Hydroxychloroquine is the first-line systemic agent for discoid lupus erythematosus (DLE), whereas chloroquine is considered second-line antimalarial therapy in the United States. Both hydroxychloroquine and chloroquine may cause deposits in the retina and cause irreversible retinopathy. Therefore, these two agents should not be used concomitantly because of the increased risk of ocular toxicity when used in combination. [36]

Quinacrine has also been used for recalcitrant cutaneous lupus erythematosus (CLE) as combination therapy with either hydroxychloroquine or chloroquine. [37] A retrospective cohort study demonstrated that the combination of quinacrine with other antimalarials does not increase the risk for ocular toxicity compared with monotherapy with hydroxychloroquine or chloroquine. [38] Of note, quinacrine is not associated with retinal toxicity and can be considered in patients who are at risk for or who have experienced antimalarial-induced retinopathy. Quinacrine down-regulates responses of toll-like receptor (TLR)–3, TLR-4, and TLR-8. [39] Of note, quinacrine is not commercially available in the United States and is available only from compounding pharmacies. It is not currently approved for human use in the United States.

Traditionally, antimalarials have been considered less effective in patients who smoke; however, it is also possible that DLE is worse in these patients. A 2011 study demonstrated that cigarette smoking did not have a significant impact on response to hydroxychloroquine in patients with DLE. Rather, disseminated DLE and the presence of concomitant SLE were both significantly associated with decreased therapeutic efficacy. [40] However, a 2015 meta-analysis concluded that patients with CLE who smoke have a 2-fold decreased chance of cutaneous improvement with antimalarial therapies. [41]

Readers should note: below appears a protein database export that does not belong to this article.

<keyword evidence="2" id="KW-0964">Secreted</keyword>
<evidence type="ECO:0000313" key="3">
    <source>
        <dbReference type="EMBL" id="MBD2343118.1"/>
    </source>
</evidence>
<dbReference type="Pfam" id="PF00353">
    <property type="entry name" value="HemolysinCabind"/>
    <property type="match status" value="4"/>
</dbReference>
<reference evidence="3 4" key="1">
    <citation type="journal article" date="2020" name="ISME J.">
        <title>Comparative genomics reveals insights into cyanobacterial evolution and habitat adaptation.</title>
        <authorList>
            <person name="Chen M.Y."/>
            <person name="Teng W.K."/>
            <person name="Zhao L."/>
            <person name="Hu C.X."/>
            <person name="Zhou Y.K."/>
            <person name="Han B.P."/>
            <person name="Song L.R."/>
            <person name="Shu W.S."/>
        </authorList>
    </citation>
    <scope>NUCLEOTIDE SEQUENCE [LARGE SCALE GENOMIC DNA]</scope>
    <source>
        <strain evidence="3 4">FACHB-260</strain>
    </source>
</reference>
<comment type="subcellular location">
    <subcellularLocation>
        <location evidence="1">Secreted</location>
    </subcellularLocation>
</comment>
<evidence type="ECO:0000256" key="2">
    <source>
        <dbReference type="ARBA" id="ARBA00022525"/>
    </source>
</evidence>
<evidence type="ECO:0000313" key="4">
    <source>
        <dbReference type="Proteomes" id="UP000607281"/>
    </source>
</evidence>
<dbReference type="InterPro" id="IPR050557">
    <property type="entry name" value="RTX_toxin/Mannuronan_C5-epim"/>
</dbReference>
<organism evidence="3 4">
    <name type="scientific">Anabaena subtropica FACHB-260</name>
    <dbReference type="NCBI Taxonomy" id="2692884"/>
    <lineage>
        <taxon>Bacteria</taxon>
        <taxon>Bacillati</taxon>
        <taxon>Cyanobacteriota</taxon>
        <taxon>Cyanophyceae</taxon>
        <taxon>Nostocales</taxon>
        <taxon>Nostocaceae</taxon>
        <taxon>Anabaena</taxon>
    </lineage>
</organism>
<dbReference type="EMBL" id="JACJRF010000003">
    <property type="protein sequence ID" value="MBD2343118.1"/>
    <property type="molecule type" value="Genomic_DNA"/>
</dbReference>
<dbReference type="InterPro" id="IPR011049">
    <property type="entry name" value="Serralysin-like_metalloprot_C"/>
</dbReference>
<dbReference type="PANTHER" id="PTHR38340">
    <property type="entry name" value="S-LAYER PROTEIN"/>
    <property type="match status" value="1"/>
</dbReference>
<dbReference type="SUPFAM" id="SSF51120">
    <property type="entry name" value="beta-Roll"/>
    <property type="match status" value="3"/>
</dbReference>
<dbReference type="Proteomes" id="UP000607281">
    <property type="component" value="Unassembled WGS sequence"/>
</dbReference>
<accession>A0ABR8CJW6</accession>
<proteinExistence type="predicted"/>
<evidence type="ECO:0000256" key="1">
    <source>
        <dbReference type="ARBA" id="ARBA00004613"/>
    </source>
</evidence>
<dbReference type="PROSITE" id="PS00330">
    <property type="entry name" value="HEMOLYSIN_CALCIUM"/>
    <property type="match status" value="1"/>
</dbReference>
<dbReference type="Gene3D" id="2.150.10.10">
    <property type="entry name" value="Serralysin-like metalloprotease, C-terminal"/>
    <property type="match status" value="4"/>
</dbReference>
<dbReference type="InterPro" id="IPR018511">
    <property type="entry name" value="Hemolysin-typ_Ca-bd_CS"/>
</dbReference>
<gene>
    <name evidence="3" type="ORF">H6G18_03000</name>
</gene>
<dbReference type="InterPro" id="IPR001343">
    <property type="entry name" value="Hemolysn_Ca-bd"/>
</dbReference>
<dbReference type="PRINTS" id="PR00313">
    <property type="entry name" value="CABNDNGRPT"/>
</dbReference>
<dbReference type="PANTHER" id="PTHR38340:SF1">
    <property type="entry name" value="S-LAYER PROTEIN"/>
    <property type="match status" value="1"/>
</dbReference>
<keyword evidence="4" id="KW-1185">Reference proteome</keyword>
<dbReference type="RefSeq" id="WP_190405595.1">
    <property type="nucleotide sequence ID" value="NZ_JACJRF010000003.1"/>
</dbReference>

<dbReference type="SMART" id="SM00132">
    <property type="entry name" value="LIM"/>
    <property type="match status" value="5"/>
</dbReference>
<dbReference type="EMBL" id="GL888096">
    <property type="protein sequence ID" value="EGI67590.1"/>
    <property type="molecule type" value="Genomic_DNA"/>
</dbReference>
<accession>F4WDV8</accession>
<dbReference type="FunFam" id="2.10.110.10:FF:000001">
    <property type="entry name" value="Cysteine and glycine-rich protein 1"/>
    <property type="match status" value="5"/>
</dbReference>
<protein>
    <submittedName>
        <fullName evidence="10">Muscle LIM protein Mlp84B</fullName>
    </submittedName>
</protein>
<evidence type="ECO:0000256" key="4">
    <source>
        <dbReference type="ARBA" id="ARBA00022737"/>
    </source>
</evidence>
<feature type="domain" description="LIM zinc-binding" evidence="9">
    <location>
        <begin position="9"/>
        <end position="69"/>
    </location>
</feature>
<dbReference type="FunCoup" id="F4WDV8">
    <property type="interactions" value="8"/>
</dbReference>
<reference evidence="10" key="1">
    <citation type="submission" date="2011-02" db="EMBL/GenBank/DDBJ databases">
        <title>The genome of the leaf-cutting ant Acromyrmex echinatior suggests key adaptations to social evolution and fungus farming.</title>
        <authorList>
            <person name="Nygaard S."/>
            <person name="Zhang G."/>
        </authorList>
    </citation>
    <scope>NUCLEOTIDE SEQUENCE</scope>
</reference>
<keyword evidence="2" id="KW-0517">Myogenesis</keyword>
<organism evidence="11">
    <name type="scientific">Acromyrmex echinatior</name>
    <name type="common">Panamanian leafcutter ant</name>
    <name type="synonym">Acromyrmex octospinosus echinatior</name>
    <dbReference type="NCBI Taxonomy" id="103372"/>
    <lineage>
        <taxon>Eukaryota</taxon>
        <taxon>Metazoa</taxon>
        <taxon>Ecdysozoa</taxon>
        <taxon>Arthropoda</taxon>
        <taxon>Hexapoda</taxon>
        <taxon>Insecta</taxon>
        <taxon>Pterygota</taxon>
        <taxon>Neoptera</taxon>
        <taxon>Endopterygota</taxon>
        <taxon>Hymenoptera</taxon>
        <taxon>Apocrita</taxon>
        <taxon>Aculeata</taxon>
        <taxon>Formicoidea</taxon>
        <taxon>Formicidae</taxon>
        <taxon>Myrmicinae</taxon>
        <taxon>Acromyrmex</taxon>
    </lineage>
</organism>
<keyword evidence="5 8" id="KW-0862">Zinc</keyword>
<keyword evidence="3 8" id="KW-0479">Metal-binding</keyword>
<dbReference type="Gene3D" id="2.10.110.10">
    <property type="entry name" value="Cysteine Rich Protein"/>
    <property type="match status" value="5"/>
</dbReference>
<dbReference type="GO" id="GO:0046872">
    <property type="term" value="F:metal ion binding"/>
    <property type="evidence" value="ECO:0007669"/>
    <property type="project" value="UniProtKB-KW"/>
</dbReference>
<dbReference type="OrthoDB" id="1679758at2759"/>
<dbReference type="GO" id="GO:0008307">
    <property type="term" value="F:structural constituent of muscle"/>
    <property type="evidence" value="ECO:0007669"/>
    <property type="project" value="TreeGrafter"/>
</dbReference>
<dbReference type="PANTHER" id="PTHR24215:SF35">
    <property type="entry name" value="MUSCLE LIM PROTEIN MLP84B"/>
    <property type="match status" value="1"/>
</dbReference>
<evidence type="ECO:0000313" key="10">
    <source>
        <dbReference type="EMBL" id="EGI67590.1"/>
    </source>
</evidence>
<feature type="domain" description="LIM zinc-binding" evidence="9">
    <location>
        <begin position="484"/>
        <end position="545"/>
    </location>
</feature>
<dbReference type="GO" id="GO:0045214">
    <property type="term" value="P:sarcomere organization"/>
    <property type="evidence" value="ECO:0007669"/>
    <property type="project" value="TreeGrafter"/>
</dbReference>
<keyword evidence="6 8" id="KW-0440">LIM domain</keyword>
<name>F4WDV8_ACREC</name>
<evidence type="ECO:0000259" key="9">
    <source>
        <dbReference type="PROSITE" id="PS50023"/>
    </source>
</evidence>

Efforts regarding smoking cessation are advisable in patients with DLE who smoke or who are exposed to secondary smoke. [42, 43, 44] Furthermore, a 2012 study demonstrated that patients with CLE who smoked had more severe cutaneous disease, had inferior quality of life, and were more frequently treated with a combination of hydroxychloroquine and quinacrine than were nonsmokers. [45]

Ocular toxicity is a well-known risk of both hydroxychloroquine and chloroquine, as they can deposit in the retina with subsequent irreversible retinopathy. Thus, these two medications should not be used in combination. The American Academy of Ophthalmology 2016 guidelines recommend a baseline fundus examination with subsequent annual screening after 5 years of treatment. [46] High dose and long duration of treatment are the most significant risk factors for retinopathy. The risk of toxicity at the recommended dose up to 5 years is under 1%, and up to 10 years is 2%. After 20 years of treatment, however, risk of toxicity rises to almost 20%. Despite these guidelines, in clinical practice, ocular examinations are still typically recommended at baseline (within 3 months of initiating the antimalarial agent) and annually thereafter.

A large single-center cohort study demonstrated a reasonable safety profile for antimalarials in the treatment of lupus, with less than 20% of patients presenting with at least one adverse effect during treatment. [47] While most common adverse effects were mild-to-moderate cutaneous and gastrointestinal manifestations, ocular alterations were the most common cause for treatment discontinuation.